• Golden State Warriors star Kevin Durant, for some reason, revealed that “Seattle is having a meeting to try to bring back the Sonics,” but turns out it’s just Chris Hansen meeting with a bunch of his partners and allies from his failed Sodo arena plan, not anyone from city government at all, so everybody please calm down.
  • The rival soccer team that lost out to David Beckham’s Inter Miami for the Lockhart Stadium site in Fort Lauderdale is now suing to block Beckham’s plans for a temporary stadium and permanent practice facility there, because this is David Beckham so of course they are.
  • Publicly owned Wayne State University is helping to build a $25 million arena for the Detroit Pistons‘ minor-league affiliate, and Henderson, Nevada could pay half the cost of a $22 million Las Vegas Golden Knights practice facility, and clearly cities will just hand out money if you put “SPORTZ” on the name of your project, even if it will draw pretty much zero new tourists or spending or anything. Which, yeah, I know is the entire premise of this site, but sometimes the craziness of it all just leaps up and smacks you in the face, you know?
  • The Philadelphia Union owners have hired architects to develop a “master plan” for development around their stadium in Chester, because they promised the city development and there hasn’t been any development and maybe drawing a picture of some development will make it appear, couldn’t hurt, right?
  • Wannabe Halifax CFL owner Anthony LeBlanc insisted that “we are moving things along, yeah” on getting federal land to build a stadium on, while showing no actual evidence that things are moving along. “The only direction that council has ever given on this is ‘dear staff, please analyze the business case when it comes,’” countered Halifax regional councillor Sam Austin. “Everything else is media swirl.”
  • Never mind that bill that could have repealed the Austin F.C. stadium’s property tax break, because its sponsor has grandfathered in the stadium and any other property tax breaks that were already approved.
  • Hamilton, Ontario, could be putting its arena up for sale, if you’re in the market for an arena in Hamilton, Ontario.
  • And finally, here’s an article by the Sacramento Bee’s Tony Bizjak on how an MLS franchise would be great for Sacramento because MLS offers cheap tickets and a diverse crowd who like public transportation and MILLENNIALS!!!, plus also maybe it could help incubate the next Google, somehow! And will it cost anything or have any other negative impacts? Yes, including $33 million in public subsidies, but Tony Bizjak doesn’t worry about such trivialities. MILLENNIALS, people!!!

Friday roundup: Wild get $55m to extend lease, A’s seek to buy into Coliseum land, Calgary will own Flames arena (maybe, whatever that means)

Friday! Let’s see what else has been happening this week:

  • The owners of the Minnesota Wild have extended their lease for ten years, through 2035, in exchange for cutting their rent from $9 million a year to just over $3.5 million. That may sound like a $55 million gift (or an $88 million gift — the Pioneer Press wasn’t clear about whether the rent reduction starts now or in 2026), but St. Paul officials say it won’t cost the city any money, because they renegotiated the public arena bonds so that they can be paid off over a longer time. No, I don’t get it either, this is just what the newspaper says the unnamed city officials said, go ask them.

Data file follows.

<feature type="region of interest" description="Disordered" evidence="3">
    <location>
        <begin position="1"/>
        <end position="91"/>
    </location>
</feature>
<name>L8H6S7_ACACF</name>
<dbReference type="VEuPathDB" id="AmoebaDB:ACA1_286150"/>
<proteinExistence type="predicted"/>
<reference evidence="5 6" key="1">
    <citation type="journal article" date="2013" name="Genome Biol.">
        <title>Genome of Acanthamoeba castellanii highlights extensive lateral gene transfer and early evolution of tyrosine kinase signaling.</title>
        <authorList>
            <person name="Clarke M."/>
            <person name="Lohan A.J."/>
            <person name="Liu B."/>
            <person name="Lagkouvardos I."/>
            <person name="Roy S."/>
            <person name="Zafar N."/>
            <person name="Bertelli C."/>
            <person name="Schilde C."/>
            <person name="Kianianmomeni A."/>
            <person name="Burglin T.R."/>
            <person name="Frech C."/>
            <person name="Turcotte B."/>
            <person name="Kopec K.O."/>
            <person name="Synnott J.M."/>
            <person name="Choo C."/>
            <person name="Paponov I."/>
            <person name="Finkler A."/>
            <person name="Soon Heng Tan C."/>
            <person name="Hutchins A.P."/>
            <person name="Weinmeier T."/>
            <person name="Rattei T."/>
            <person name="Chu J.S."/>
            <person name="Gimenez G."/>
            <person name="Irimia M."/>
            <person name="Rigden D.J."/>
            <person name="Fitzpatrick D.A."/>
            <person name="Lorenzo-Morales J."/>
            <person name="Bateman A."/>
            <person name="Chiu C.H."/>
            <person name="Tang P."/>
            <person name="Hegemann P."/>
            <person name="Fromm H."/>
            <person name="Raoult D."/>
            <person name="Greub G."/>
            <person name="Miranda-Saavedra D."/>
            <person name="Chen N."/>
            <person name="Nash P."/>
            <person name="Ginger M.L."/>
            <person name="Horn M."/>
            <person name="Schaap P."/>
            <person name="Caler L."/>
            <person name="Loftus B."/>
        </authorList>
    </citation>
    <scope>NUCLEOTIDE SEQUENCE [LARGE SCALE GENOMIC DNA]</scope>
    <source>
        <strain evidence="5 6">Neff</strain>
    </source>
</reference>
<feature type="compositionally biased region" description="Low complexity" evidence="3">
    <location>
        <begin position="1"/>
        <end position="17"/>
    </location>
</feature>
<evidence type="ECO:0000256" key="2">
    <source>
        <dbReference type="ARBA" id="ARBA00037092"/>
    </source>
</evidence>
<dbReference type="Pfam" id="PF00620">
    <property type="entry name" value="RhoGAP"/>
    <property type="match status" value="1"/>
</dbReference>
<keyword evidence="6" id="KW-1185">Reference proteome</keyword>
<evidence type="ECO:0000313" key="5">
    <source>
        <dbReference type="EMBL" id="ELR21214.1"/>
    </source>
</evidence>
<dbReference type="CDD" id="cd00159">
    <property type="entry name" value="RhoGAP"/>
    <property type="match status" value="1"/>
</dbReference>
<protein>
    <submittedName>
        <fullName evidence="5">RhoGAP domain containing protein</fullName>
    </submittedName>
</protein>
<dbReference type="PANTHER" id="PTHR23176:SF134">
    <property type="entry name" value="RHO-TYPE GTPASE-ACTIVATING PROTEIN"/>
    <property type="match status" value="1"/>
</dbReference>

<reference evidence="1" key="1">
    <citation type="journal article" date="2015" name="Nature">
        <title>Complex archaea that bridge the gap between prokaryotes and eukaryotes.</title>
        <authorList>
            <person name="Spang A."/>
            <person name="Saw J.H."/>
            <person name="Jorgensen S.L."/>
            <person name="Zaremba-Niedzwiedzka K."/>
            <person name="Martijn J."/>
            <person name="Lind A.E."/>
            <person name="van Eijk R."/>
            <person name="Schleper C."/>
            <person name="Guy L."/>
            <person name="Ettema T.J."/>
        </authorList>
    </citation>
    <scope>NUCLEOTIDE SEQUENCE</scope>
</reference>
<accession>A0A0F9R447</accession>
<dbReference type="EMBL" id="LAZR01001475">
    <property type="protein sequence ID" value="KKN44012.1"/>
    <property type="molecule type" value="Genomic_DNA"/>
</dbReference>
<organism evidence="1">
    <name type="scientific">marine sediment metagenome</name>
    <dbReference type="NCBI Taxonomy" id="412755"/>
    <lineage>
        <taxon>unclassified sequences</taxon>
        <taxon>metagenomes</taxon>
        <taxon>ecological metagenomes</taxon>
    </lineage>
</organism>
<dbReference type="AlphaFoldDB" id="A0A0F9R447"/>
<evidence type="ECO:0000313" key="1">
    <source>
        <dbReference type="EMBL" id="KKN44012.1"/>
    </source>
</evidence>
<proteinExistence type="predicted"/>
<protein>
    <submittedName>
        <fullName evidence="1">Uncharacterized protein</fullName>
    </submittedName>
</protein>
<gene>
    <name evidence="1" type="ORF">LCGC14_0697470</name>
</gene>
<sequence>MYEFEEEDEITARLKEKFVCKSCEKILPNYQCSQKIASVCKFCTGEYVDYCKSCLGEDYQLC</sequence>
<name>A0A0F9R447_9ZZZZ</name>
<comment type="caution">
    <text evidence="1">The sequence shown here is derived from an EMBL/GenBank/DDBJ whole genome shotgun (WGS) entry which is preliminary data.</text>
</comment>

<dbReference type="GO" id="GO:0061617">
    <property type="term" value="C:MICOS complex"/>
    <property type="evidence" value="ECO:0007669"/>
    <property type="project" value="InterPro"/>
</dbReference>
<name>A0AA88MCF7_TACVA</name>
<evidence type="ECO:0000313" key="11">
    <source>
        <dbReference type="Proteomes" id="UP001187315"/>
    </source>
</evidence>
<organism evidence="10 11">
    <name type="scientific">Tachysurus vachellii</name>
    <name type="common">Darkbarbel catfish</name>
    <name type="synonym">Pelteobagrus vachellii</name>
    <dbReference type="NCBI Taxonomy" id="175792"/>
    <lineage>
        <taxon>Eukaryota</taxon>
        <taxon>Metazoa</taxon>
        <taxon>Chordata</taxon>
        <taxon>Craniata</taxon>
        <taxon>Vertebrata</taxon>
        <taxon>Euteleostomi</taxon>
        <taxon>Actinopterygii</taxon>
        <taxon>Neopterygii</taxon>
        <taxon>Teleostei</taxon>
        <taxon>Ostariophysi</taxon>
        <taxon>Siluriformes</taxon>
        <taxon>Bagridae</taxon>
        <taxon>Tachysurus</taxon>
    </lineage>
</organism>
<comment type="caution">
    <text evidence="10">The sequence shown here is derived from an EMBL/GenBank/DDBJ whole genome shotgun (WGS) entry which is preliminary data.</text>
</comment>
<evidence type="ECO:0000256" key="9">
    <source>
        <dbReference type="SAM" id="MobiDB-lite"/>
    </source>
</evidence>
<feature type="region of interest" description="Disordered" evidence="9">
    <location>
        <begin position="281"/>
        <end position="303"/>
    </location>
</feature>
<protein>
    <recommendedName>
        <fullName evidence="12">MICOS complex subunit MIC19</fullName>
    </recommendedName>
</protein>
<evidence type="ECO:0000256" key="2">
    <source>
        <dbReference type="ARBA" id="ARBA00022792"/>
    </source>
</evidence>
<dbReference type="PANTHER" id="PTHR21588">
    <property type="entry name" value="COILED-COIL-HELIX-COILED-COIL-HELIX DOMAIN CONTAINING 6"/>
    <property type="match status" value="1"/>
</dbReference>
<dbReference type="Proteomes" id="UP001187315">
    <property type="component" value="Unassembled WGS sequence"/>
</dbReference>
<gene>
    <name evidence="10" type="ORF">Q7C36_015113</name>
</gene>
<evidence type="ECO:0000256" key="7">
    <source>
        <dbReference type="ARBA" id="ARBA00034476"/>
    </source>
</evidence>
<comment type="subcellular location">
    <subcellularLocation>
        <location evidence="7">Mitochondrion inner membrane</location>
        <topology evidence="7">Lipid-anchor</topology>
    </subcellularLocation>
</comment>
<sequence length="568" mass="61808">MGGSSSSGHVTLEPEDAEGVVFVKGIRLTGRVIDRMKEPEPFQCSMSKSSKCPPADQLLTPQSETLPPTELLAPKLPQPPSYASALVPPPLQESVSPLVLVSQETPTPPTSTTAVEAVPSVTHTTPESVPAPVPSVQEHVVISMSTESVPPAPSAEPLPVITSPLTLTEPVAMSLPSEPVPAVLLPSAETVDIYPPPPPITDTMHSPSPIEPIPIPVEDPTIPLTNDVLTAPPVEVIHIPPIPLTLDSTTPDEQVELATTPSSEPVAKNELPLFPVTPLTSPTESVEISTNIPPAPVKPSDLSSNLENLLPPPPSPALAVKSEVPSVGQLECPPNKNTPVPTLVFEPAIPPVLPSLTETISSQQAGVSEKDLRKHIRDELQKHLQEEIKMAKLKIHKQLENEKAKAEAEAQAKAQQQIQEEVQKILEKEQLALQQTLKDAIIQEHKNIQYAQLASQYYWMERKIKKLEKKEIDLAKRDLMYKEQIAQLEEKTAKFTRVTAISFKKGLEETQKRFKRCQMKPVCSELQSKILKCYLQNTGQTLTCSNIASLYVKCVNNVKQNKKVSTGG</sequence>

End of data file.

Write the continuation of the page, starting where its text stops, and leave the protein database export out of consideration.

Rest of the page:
• The Oakland A’s owners have a tentative agreement to buy Alameda County’s half of the Oakland Coliseum site for $85 million. (The public landowners previously turned down a purchase offer of $167 million when it looked like the Raiders might stay put there, and other indicators put the market value of the site in the same range, so the price looks reasonable, at least.) No, that doesn’t mean the A’s owners will necessarily build a stadium there — they say Howard Terminal is still their first choice for that — but they could, or they could just build other development there, or they could be prohibited from building anything, given that Oakland Mayor Libby Schaaf has been complaining that the county selling its stake without consulting the city, which owns the other half, could be illegal. Check back again in about a month, when the deal is supposed to be finalized, maybe.
  • Calgary councillor Jeff Davison, the main proponent of a new arena for the Flames, says that “the City of Calgary will own” any arena, which could mean, well, anything really: Will the city own just the deed, or the revenues from the build as well? Who will control non-hockey events? Who will pay maintenance? Will the building pay property taxes? Rent? The Calgary Herald says that “an official with the Flames said there was ‘nothing to report’ when asked for comment,” so we’re flying blind here, at least until Davison drops some more hints about what he thinks is going to be approved, if he even knows what will be approved and isn’t just trying to boost his plan’s prospects by talking it up in the press. Stenography journalism is hard!